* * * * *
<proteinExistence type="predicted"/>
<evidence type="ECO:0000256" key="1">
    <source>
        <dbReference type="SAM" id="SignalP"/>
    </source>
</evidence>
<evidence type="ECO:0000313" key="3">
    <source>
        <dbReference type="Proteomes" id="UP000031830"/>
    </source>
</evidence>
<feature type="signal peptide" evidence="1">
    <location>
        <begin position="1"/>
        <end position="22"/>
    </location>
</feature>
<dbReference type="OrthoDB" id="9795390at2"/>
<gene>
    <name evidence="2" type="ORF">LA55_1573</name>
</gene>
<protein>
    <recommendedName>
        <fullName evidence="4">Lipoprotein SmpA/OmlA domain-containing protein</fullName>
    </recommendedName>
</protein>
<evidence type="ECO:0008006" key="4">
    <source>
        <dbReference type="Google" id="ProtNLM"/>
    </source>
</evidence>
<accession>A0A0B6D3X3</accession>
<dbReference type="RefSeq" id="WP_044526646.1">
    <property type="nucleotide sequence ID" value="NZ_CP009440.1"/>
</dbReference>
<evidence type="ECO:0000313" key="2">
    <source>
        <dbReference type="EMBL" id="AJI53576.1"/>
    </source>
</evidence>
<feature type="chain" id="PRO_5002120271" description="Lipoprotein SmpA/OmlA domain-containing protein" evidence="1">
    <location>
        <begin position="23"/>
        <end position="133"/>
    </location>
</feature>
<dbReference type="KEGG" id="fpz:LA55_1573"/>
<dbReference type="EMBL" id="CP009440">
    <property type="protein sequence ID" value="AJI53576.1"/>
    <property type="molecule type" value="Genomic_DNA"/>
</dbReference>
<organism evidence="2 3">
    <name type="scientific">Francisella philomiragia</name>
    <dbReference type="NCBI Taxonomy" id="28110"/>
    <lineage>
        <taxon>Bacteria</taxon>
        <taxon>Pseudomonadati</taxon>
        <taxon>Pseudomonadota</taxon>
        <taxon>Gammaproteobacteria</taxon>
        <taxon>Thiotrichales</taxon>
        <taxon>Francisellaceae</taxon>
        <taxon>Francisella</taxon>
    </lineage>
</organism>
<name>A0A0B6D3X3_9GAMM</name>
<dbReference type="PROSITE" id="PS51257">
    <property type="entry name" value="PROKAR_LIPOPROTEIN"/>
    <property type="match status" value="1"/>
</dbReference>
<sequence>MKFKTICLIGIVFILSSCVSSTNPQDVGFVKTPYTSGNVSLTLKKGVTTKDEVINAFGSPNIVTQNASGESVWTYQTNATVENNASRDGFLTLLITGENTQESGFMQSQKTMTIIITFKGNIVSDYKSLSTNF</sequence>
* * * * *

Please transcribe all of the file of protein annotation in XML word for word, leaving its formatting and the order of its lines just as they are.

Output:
<proteinExistence type="predicted"/>
<evidence type="ECO:0000256" key="1">
    <source>
        <dbReference type="SAM" id="SignalP"/>
    </source>
</evidence>
<evidence type="ECO:0000313" key="3">
    <source>
        <dbReference type="Proteomes" id="UP000031830"/>
    </source>
</evidence>
<feature type="signal peptide" evidence="1">
    <location>
        <begin position="1"/>
        <end position="22"/>
    </location>
</feature>
<dbReference type="OrthoDB" id="9795390at2"/>
<gene>
    <name evidence="2" type="ORF">LA55_1573</name>
</gene>
<protein>
    <recommendedName>
        <fullName evidence="4">Lipoprotein SmpA/OmlA domain-containing protein</fullName>
    </recommendedName>
</protein>
<evidence type="ECO:0008006" key="4">
    <source>
        <dbReference type="Google" id="ProtNLM"/>
    </source>
</evidence>
<accession>A0A0B6D3X3</accession>
<dbReference type="RefSeq" id="WP_044526646.1">
    <property type="nucleotide sequence ID" value="NZ_CP009440.1"/>
</dbReference>
<evidence type="ECO:0000313" key="2">
    <source>
        <dbReference type="EMBL" id="AJI53576.1"/>
    </source>
</evidence>
<feature type="chain" id="PRO_5002120271" description="Lipoprotein SmpA/OmlA domain-containing protein" evidence="1">
    <location>
        <begin position="23"/>
        <end position="133"/>
    </location>
</feature>
<dbReference type="KEGG" id="fpz:LA55_1573"/>
<dbReference type="EMBL" id="CP009440">
    <property type="protein sequence ID" value="AJI53576.1"/>
    <property type="molecule type" value="Genomic_DNA"/>
</dbReference>
<organism evidence="2 3">
    <name type="scientific">Francisella philomiragia</name>
    <dbReference type="NCBI Taxonomy" id="28110"/>
    <lineage>
        <taxon>Bacteria</taxon>
        <taxon>Pseudomonadati</taxon>
        <taxon>Pseudomonadota</taxon>
        <taxon>Gammaproteobacteria</taxon>
        <taxon>Thiotrichales</taxon>
        <taxon>Francisellaceae</taxon>
        <taxon>Francisella</taxon>
    </lineage>
</organism>
<name>A0A0B6D3X3_9GAMM</name>
<dbReference type="PROSITE" id="PS51257">
    <property type="entry name" value="PROKAR_LIPOPROTEIN"/>
    <property type="match status" value="1"/>
</dbReference>
<sequence>MKFKTICLIGIVFILSSCVSSTNPQDVGFVKTPYTSGNVSLTLKKGVTTKDEVINAFGSPNIVTQNASGESVWTYQTNATVENNASRDGFLTLLITGENTQESGFMQSQKTMTIIITFKGNIVSDYKSLSTNF</sequence>